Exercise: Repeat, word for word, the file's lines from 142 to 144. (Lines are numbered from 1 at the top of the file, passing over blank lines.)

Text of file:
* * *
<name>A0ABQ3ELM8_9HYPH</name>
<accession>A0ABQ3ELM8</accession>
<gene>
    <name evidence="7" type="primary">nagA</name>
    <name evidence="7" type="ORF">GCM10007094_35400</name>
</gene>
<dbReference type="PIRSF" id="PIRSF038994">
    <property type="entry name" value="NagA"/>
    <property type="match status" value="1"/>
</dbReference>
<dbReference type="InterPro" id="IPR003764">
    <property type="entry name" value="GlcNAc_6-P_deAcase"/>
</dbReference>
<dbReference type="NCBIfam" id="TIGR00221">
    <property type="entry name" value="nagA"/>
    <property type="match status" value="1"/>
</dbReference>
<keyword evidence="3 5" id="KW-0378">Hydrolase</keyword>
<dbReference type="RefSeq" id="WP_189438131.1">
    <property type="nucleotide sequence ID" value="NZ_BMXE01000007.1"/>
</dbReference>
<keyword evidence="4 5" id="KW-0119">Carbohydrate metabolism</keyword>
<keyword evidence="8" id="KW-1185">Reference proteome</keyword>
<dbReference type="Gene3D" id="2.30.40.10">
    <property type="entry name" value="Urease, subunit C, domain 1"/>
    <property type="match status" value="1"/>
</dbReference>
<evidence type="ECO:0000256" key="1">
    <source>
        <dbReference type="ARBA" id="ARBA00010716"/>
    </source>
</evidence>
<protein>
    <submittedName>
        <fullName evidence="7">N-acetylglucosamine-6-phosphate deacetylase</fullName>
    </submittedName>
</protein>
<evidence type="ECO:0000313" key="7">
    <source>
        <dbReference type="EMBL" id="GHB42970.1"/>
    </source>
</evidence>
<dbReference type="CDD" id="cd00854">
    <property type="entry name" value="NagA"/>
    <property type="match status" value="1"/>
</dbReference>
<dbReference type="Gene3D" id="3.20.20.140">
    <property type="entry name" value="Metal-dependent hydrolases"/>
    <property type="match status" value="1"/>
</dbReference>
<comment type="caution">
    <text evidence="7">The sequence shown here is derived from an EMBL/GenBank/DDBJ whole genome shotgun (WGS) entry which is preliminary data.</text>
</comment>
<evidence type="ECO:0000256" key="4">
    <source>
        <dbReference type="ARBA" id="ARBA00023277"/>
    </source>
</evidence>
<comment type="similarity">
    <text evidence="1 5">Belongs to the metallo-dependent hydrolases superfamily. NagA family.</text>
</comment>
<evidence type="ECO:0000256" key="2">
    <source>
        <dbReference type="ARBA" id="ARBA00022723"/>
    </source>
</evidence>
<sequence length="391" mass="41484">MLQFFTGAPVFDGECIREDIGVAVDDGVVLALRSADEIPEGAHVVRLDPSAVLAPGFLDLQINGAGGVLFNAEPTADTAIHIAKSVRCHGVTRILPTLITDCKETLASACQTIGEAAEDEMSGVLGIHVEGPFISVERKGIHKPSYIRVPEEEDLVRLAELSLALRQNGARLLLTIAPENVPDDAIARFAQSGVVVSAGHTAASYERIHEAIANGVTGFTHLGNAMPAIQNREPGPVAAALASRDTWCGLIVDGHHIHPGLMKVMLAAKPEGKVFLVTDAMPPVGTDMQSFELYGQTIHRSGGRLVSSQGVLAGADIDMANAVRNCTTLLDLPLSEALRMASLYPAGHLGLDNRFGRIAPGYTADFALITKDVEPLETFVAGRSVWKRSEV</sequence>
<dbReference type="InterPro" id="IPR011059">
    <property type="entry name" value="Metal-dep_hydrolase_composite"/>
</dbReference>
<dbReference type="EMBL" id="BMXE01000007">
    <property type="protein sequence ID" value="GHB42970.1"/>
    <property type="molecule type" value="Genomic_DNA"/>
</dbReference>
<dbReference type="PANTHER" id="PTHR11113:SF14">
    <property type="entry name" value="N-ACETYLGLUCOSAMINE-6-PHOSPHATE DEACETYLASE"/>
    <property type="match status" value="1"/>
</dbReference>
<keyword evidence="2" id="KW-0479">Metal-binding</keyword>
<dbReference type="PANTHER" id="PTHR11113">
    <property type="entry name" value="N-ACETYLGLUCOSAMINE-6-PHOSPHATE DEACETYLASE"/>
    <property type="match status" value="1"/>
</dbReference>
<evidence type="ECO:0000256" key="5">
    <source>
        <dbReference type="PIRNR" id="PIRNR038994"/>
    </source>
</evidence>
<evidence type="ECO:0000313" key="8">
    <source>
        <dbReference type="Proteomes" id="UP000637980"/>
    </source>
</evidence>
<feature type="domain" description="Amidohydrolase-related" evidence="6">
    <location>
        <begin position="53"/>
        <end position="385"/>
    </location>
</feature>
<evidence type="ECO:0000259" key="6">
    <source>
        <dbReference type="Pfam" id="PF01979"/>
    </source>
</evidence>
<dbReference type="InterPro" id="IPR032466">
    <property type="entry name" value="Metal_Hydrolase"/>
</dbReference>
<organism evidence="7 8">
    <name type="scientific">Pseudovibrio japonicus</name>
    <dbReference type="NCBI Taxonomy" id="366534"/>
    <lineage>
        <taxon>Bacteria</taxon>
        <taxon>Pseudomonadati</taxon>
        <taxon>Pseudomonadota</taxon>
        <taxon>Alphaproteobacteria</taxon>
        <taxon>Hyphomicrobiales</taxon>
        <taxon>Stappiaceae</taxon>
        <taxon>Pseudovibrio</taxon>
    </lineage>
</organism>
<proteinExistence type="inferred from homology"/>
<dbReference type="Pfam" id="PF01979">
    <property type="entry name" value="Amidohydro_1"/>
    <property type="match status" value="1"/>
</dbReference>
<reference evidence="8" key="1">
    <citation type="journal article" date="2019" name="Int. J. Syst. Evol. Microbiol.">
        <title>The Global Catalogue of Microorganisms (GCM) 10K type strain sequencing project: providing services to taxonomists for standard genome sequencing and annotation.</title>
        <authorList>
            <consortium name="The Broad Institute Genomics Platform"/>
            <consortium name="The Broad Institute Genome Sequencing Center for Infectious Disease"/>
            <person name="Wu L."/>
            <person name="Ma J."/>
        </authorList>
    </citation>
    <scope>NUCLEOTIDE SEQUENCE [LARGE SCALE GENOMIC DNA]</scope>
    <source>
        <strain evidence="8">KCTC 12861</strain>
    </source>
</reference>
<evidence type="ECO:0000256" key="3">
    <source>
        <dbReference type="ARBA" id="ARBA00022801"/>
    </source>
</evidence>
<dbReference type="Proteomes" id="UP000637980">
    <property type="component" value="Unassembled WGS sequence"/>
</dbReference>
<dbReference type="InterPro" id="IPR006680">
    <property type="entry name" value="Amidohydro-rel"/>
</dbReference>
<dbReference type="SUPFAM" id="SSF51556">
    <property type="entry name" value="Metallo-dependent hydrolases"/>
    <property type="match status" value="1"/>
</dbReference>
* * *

    <source>
        <dbReference type="ARBA" id="ARBA00022801"/>
    </source>